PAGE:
Tuesday, May 05, 2015

Generation Caliphate: Links to Articles on Islamism's Apocalyptic Vision

Let me draw your attention to a recent conference on a widely ignored factor in Islamism and Islamism's appeal among Muslims: Islam's apocalyptic dreams. Here's the announcement:
#GenerationCaliphate: Apocalyptic Hopes, Millennial Dreams and Global Jihad

May 3-4, 2015, Boston University

Sponsored by the Center for Millennial Studies, Boston University History Department and Scholars for Peace in the Middle East.

Most Westerners associate the terms apocalyptic and millennial (millenarian) with Christian beliefs about the endtime. Few even know that Muhammad began his career as an apocalyptic prophet predicting the imminent Last Judgment. And yet, for the last thirty years, a wide-ranging group of militants, both Sunni and Shi'i, both in coordination and independently, have, under the apocalyptic belief that now is the time, pursued the millennial goal of spreading Dar al Islam to the entire world. In a manner entirely in keeping with apocalyptic beliefs, but utterly counter-intuitive to outsiders, these Jihadis see the Western-driven transformation of the world as a vehicle for their millennial beliefs, or, to paraphrase Eusebius on the relationship between the Roman Empire and Christianity: Praeparatio Califatae.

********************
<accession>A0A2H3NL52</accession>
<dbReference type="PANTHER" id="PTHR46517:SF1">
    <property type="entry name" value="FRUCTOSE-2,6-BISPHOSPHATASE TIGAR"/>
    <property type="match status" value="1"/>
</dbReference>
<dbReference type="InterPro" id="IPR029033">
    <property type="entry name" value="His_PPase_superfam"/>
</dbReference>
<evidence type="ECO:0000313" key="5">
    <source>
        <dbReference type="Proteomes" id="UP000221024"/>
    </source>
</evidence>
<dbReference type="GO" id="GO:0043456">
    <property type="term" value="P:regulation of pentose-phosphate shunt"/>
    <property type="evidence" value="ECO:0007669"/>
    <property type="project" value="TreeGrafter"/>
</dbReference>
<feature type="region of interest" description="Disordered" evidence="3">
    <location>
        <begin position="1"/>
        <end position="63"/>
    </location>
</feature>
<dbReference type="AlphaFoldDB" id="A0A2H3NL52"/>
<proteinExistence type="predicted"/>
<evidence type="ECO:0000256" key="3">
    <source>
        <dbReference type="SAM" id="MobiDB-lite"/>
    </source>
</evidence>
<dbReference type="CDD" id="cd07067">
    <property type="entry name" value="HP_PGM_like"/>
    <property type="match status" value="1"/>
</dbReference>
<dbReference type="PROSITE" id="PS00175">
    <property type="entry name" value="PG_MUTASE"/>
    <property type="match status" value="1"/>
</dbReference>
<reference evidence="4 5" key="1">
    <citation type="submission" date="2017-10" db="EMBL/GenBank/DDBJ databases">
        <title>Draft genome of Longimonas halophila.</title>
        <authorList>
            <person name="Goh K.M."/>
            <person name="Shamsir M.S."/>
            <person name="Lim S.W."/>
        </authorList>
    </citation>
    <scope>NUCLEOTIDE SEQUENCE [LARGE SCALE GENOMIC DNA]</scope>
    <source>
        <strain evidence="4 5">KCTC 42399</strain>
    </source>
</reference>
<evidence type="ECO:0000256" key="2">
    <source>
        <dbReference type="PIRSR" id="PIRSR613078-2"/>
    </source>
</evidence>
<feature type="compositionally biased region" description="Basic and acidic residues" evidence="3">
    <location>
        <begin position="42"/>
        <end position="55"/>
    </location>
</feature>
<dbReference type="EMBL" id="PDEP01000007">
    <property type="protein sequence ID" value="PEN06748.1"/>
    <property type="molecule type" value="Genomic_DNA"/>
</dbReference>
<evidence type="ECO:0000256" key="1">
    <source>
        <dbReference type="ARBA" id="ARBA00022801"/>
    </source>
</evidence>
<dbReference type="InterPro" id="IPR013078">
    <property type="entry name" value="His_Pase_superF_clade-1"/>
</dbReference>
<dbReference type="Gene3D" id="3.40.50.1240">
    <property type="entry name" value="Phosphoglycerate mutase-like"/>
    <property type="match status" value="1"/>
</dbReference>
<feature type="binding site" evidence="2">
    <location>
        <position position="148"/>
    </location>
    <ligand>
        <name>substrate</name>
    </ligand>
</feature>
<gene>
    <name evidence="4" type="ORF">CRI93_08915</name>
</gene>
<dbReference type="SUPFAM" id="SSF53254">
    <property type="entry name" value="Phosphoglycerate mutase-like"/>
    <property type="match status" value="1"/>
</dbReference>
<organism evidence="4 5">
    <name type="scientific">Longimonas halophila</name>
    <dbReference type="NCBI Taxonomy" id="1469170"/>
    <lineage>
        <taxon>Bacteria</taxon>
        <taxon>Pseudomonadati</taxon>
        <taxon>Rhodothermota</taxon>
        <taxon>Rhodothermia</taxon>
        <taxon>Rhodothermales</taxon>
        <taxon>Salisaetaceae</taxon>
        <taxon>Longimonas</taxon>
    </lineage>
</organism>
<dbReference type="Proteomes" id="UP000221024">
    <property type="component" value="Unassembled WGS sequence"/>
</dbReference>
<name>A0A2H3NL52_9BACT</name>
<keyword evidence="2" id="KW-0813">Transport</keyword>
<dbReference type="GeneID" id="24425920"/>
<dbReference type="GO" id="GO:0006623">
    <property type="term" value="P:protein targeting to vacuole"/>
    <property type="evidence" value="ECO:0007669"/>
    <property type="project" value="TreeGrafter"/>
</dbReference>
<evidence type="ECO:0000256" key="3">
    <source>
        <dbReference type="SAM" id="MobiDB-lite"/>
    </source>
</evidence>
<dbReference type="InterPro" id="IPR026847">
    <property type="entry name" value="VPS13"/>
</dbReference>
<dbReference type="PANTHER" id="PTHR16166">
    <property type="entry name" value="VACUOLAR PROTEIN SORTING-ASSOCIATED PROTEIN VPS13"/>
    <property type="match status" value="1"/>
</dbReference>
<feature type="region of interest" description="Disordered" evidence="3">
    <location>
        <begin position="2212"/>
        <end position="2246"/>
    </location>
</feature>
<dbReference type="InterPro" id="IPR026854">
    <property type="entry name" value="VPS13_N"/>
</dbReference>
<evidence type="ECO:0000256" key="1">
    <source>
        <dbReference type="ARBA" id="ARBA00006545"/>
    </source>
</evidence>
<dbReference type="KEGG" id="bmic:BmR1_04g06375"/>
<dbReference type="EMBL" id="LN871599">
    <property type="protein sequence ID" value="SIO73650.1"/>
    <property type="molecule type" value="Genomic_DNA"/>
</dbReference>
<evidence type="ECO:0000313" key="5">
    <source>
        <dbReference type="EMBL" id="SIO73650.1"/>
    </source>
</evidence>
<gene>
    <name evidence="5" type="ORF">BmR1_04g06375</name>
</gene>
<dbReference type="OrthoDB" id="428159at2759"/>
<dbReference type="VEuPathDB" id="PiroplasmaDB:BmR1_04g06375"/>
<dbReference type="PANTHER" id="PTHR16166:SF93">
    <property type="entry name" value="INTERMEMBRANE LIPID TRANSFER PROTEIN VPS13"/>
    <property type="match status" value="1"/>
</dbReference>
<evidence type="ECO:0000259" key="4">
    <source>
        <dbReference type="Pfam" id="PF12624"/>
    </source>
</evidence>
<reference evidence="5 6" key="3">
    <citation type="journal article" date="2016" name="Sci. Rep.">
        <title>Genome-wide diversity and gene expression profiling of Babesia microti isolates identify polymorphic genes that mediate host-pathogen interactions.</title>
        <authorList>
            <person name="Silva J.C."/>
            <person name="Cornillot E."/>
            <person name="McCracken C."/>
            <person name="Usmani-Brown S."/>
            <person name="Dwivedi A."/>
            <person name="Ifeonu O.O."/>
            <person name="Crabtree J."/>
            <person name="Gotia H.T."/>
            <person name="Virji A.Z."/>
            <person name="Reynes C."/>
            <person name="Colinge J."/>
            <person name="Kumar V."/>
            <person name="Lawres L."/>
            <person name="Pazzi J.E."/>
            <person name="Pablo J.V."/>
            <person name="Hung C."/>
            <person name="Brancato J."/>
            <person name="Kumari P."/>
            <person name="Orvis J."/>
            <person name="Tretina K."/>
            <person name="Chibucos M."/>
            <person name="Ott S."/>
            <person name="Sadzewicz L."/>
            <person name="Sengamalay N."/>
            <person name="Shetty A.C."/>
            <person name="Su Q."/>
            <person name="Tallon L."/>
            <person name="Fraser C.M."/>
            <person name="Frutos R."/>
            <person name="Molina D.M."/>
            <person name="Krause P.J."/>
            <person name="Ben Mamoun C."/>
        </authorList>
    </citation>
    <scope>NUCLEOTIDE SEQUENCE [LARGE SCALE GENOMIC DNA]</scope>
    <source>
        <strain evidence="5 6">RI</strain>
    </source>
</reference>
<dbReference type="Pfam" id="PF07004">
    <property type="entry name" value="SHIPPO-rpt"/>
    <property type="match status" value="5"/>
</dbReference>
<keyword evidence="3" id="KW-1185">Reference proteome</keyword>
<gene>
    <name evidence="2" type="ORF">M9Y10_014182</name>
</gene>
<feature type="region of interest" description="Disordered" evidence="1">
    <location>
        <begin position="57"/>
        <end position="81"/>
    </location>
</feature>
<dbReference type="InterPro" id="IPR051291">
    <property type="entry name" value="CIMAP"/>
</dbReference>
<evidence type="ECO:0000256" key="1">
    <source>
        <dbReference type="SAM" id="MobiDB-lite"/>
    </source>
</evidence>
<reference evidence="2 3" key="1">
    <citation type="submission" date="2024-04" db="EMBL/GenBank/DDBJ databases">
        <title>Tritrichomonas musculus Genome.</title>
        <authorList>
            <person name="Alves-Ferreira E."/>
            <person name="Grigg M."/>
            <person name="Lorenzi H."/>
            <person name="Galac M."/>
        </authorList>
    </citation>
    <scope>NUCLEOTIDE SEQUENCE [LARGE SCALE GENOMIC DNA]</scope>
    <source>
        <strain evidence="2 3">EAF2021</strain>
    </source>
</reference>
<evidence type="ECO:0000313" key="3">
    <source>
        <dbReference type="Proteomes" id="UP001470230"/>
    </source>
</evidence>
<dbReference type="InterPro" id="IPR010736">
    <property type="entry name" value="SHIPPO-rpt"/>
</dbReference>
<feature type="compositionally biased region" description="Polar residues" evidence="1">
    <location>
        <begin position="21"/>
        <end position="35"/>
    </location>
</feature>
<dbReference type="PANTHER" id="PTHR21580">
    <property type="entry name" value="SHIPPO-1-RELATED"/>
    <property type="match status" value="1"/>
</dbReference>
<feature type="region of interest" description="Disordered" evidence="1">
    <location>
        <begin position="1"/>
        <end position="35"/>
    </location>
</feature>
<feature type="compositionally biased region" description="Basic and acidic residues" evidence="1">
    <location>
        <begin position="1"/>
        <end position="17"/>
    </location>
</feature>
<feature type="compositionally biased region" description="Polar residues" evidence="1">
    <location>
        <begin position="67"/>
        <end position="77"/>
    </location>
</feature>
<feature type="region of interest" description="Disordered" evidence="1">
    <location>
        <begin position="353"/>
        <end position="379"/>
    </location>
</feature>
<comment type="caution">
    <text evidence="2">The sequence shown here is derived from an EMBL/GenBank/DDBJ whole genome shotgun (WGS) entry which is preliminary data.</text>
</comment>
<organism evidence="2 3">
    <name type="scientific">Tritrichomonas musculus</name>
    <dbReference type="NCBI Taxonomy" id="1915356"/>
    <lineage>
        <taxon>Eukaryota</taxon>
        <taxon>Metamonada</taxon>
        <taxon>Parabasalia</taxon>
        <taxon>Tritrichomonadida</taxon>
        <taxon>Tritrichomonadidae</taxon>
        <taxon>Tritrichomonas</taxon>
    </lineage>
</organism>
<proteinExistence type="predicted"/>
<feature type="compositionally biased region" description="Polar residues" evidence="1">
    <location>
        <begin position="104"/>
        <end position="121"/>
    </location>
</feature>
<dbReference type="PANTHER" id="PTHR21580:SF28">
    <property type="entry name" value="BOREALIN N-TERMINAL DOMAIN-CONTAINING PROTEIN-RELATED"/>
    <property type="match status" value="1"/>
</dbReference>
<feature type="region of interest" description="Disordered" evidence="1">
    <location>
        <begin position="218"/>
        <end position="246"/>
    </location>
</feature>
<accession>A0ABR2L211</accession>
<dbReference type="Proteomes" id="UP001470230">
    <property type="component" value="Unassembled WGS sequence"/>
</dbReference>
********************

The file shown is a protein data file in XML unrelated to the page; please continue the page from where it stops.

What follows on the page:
The apocalyptic scenario whereby this global conquest takes place differs from active transformative (the West shall be conquered by Da'wa [summons]) to active cataclysmic (bloody conquest). Western experts have until quite recently, for a wide range of reasons, ignored this dimension of the problem. And yet, understanding the nature of global Jihad in terms of the dynamics of apocalyptic millennial groups may provide an important understanding, both to their motivations, methods, as well as their responses to the inevitable disappointments that await all such believers.
The conference is over, but this site offers links to related articles by some of the speakers, and here's a foretaste of one of the related articles, this one by Paul Berman:
Why . . . do people who are not clinically insane throw themselves into this kind of [Islamist] insanity? Why do they do so even in the world's wealthiest and most peaceful of countries? They do so because the apocalyptic dreams and the cult of hatred and murder and the yearning for death are fundamentals of modern culture. They enlist because they are unhappy, and the eschatological rebellion against everyday morality satisfies them. The Islamist idea, in its most extreme version especially, offers every solace that a mopey young person could desire. It proposes an explanation of unhappiness. It ascribes the alienation to a conspiracy. Its stipulation of Jewish evil justifies the joys of loathing and murder. It promises a radiant future. (Paul Berman, "Why Is the Islamist Death Cult So Appealing? Explaining Sayyid Qutb, Bin Laden, Djamel Beghal, Chérif Kouachi, Amedy Coulibaly, Hayat Boumeddienne, and those yet to come," Tablet, January 28, 2015)
Berman is good at drawing links back to the Western Fascism of the 1930s - hence his reference to modern culture as a source of Islamism. This claim makes more sense if you've read a bit more of Berman's books and articles, and he certainly doesn't downplay Islam's own central texts and their role in generating Islamism. But I put more emphasis upon Islam's early texts than he does.

Anyway, read the entire article to judge for yourself.

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